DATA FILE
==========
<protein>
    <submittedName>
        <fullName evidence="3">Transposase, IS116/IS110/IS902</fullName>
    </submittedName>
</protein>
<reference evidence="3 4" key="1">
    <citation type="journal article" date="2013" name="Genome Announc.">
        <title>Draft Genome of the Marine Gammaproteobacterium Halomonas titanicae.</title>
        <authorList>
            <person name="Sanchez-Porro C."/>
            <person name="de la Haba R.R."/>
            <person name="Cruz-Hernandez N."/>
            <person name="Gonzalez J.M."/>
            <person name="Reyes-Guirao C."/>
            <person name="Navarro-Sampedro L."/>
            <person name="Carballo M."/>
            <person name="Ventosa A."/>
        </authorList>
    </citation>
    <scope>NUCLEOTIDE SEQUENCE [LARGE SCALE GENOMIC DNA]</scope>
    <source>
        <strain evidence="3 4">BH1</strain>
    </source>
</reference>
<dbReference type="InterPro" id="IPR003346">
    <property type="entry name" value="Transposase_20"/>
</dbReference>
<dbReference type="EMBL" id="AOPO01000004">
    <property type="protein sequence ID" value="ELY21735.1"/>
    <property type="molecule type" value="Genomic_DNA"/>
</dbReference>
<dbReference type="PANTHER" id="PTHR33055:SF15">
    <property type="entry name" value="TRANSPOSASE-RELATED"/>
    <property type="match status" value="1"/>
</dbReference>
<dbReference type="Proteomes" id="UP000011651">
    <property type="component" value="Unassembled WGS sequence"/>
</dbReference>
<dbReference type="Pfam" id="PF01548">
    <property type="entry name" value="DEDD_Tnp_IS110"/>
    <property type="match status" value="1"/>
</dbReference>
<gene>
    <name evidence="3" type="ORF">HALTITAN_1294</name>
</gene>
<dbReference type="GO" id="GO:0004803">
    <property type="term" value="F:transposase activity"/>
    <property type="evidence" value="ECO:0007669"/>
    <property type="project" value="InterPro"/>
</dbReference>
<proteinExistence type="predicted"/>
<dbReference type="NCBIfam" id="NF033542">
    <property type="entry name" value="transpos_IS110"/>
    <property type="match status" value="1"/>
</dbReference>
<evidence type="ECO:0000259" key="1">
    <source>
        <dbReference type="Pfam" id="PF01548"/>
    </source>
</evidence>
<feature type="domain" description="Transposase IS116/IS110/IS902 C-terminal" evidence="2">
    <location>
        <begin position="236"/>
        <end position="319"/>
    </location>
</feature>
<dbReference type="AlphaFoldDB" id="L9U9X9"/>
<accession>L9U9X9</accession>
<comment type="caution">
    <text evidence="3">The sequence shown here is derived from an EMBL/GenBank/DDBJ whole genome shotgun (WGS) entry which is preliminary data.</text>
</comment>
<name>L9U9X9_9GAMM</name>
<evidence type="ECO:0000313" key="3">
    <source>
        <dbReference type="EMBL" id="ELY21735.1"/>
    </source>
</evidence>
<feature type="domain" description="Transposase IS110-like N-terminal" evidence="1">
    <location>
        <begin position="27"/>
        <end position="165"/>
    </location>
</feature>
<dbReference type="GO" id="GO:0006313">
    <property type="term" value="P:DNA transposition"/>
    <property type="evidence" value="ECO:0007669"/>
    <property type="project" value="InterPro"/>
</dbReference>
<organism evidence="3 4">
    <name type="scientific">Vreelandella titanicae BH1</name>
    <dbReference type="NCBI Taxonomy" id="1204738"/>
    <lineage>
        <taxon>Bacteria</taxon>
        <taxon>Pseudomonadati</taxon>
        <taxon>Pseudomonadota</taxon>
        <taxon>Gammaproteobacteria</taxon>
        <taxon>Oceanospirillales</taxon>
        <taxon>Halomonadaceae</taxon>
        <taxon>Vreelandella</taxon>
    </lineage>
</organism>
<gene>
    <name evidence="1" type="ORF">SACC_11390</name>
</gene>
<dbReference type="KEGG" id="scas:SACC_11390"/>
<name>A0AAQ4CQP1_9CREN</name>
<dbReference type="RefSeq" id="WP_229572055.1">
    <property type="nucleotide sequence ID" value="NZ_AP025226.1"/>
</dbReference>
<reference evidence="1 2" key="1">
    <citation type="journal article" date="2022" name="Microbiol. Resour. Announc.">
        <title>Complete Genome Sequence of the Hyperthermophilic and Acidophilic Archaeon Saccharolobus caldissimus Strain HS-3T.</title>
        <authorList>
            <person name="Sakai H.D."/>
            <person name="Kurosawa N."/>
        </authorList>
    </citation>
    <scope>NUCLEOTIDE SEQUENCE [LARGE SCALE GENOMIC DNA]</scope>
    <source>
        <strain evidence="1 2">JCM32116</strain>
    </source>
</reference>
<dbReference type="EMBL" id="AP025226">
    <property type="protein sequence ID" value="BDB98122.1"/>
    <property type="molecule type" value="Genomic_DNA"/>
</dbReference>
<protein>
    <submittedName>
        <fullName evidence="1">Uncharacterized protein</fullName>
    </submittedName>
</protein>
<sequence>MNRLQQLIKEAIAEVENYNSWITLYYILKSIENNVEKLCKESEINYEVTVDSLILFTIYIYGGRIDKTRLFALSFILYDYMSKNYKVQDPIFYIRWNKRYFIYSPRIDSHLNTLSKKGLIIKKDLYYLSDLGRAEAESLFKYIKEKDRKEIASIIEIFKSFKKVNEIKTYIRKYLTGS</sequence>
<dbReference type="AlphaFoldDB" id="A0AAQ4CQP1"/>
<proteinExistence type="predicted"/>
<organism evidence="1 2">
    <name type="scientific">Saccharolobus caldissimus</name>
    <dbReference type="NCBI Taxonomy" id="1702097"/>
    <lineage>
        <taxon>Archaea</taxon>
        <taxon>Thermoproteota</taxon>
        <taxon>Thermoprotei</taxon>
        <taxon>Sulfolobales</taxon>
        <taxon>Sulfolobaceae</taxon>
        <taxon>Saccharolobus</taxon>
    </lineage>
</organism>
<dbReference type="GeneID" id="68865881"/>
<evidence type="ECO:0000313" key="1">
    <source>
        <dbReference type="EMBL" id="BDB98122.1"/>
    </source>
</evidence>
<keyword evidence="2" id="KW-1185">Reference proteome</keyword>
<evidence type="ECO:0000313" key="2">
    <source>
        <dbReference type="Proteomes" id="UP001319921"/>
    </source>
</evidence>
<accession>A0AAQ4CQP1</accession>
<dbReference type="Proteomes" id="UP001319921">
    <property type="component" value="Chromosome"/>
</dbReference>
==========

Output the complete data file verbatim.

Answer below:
<protein>
    <submittedName>
        <fullName evidence="3">Transposase, IS116/IS110/IS902</fullName>
    </submittedName>
</protein>
<reference evidence="3 4" key="1">
    <citation type="journal article" date="2013" name="Genome Announc.">
        <title>Draft Genome of the Marine Gammaproteobacterium Halomonas titanicae.</title>
        <authorList>
            <person name="Sanchez-Porro C."/>
            <person name="de la Haba R.R."/>
            <person name="Cruz-Hernandez N."/>
            <person name="Gonzalez J.M."/>
            <person name="Reyes-Guirao C."/>
            <person name="Navarro-Sampedro L."/>
            <person name="Carballo M."/>
            <person name="Ventosa A."/>
        </authorList>
    </citation>
    <scope>NUCLEOTIDE SEQUENCE [LARGE SCALE GENOMIC DNA]</scope>
    <source>
        <strain evidence="3 4">BH1</strain>
    </source>
</reference>
<dbReference type="InterPro" id="IPR003346">
    <property type="entry name" value="Transposase_20"/>
</dbReference>
<dbReference type="EMBL" id="AOPO01000004">
    <property type="protein sequence ID" value="ELY21735.1"/>
    <property type="molecule type" value="Genomic_DNA"/>
</dbReference>
<dbReference type="PANTHER" id="PTHR33055:SF15">
    <property type="entry name" value="TRANSPOSASE-RELATED"/>
    <property type="match status" value="1"/>
</dbReference>
<dbReference type="Proteomes" id="UP000011651">
    <property type="component" value="Unassembled WGS sequence"/>
</dbReference>
<dbReference type="Pfam" id="PF01548">
    <property type="entry name" value="DEDD_Tnp_IS110"/>
    <property type="match status" value="1"/>
</dbReference>
<gene>
    <name evidence="3" type="ORF">HALTITAN_1294</name>
</gene>
<dbReference type="GO" id="GO:0004803">
    <property type="term" value="F:transposase activity"/>
    <property type="evidence" value="ECO:0007669"/>
    <property type="project" value="InterPro"/>
</dbReference>
<proteinExistence type="predicted"/>
<dbReference type="NCBIfam" id="NF033542">
    <property type="entry name" value="transpos_IS110"/>
    <property type="match status" value="1"/>
</dbReference>
<evidence type="ECO:0000259" key="1">
    <source>
        <dbReference type="Pfam" id="PF01548"/>
    </source>
</evidence>
<feature type="domain" description="Transposase IS116/IS110/IS902 C-terminal" evidence="2">
    <location>
        <begin position="236"/>
        <end position="319"/>
    </location>
</feature>
<dbReference type="AlphaFoldDB" id="L9U9X9"/>
<accession>L9U9X9</accession>
<comment type="caution">
    <text evidence="3">The sequence shown here is derived from an EMBL/GenBank/DDBJ whole genome shotgun (WGS) entry which is preliminary data.</text>
</comment>
<name>L9U9X9_9GAMM</name>
<evidence type="ECO:0000313" key="3">
    <source>
        <dbReference type="EMBL" id="ELY21735.1"/>
    </source>
</evidence>
<feature type="domain" description="Transposase IS110-like N-terminal" evidence="1">
    <location>
        <begin position="27"/>
        <end position="165"/>
    </location>
</feature>
<dbReference type="GO" id="GO:0006313">
    <property type="term" value="P:DNA transposition"/>
    <property type="evidence" value="ECO:0007669"/>
    <property type="project" value="InterPro"/>
</dbReference>
<organism evidence="3 4">
    <name type="scientific">Vreelandella titanicae BH1</name>
    <dbReference type="NCBI Taxonomy" id="1204738"/>
    <lineage>
        <taxon>Bacteria</taxon>
        <taxon>Pseudomonadati</taxon>
        <taxon>Pseudomonadota</taxon>
        <taxon>Gammaproteobacteria</taxon>
        <taxon>Oceanospirillales</taxon>
        <taxon>Halomonadaceae</taxon>
        <taxon>Vreelandella</taxon>
    </lineage>
</organism>
<gene>
    <name evidence="1" type="ORF">SACC_11390</name>
</gene>
<dbReference type="KEGG" id="scas:SACC_11390"/>
<name>A0AAQ4CQP1_9CREN</name>
<dbReference type="RefSeq" id="WP_229572055.1">
    <property type="nucleotide sequence ID" value="NZ_AP025226.1"/>
</dbReference>
<reference evidence="1 2" key="1">
    <citation type="journal article" date="2022" name="Microbiol. Resour. Announc.">
        <title>Complete Genome Sequence of the Hyperthermophilic and Acidophilic Archaeon Saccharolobus caldissimus Strain HS-3T.</title>
        <authorList>
            <person name="Sakai H.D."/>
            <person name="Kurosawa N."/>
        </authorList>
    </citation>
    <scope>NUCLEOTIDE SEQUENCE [LARGE SCALE GENOMIC DNA]</scope>
    <source>
        <strain evidence="1 2">JCM32116</strain>
    </source>
</reference>
<dbReference type="EMBL" id="AP025226">
    <property type="protein sequence ID" value="BDB98122.1"/>
    <property type="molecule type" value="Genomic_DNA"/>
</dbReference>
<protein>
    <submittedName>
        <fullName evidence="1">Uncharacterized protein</fullName>
    </submittedName>
</protein>
<sequence>MNRLQQLIKEAIAEVENYNSWITLYYILKSIENNVEKLCKESEINYEVTVDSLILFTIYIYGGRIDKTRLFALSFILYDYMSKNYKVQDPIFYIRWNKRYFIYSPRIDSHLNTLSKKGLIIKKDLYYLSDLGRAEAESLFKYIKEKDRKEIASIIEIFKSFKKVNEIKTYIRKYLTGS</sequence>
<dbReference type="AlphaFoldDB" id="A0AAQ4CQP1"/>
<proteinExistence type="predicted"/>
<organism evidence="1 2">
    <name type="scientific">Saccharolobus caldissimus</name>
    <dbReference type="NCBI Taxonomy" id="1702097"/>
    <lineage>
        <taxon>Archaea</taxon>
        <taxon>Thermoproteota</taxon>
        <taxon>Thermoprotei</taxon>
        <taxon>Sulfolobales</taxon>
        <taxon>Sulfolobaceae</taxon>
        <taxon>Saccharolobus</taxon>
    </lineage>
</organism>
<dbReference type="GeneID" id="68865881"/>
<evidence type="ECO:0000313" key="1">
    <source>
        <dbReference type="EMBL" id="BDB98122.1"/>
    </source>
</evidence>
<keyword evidence="2" id="KW-1185">Reference proteome</keyword>
<evidence type="ECO:0000313" key="2">
    <source>
        <dbReference type="Proteomes" id="UP001319921"/>
    </source>
</evidence>
<accession>A0AAQ4CQP1</accession>
<dbReference type="Proteomes" id="UP001319921">
    <property type="component" value="Chromosome"/>
</dbReference>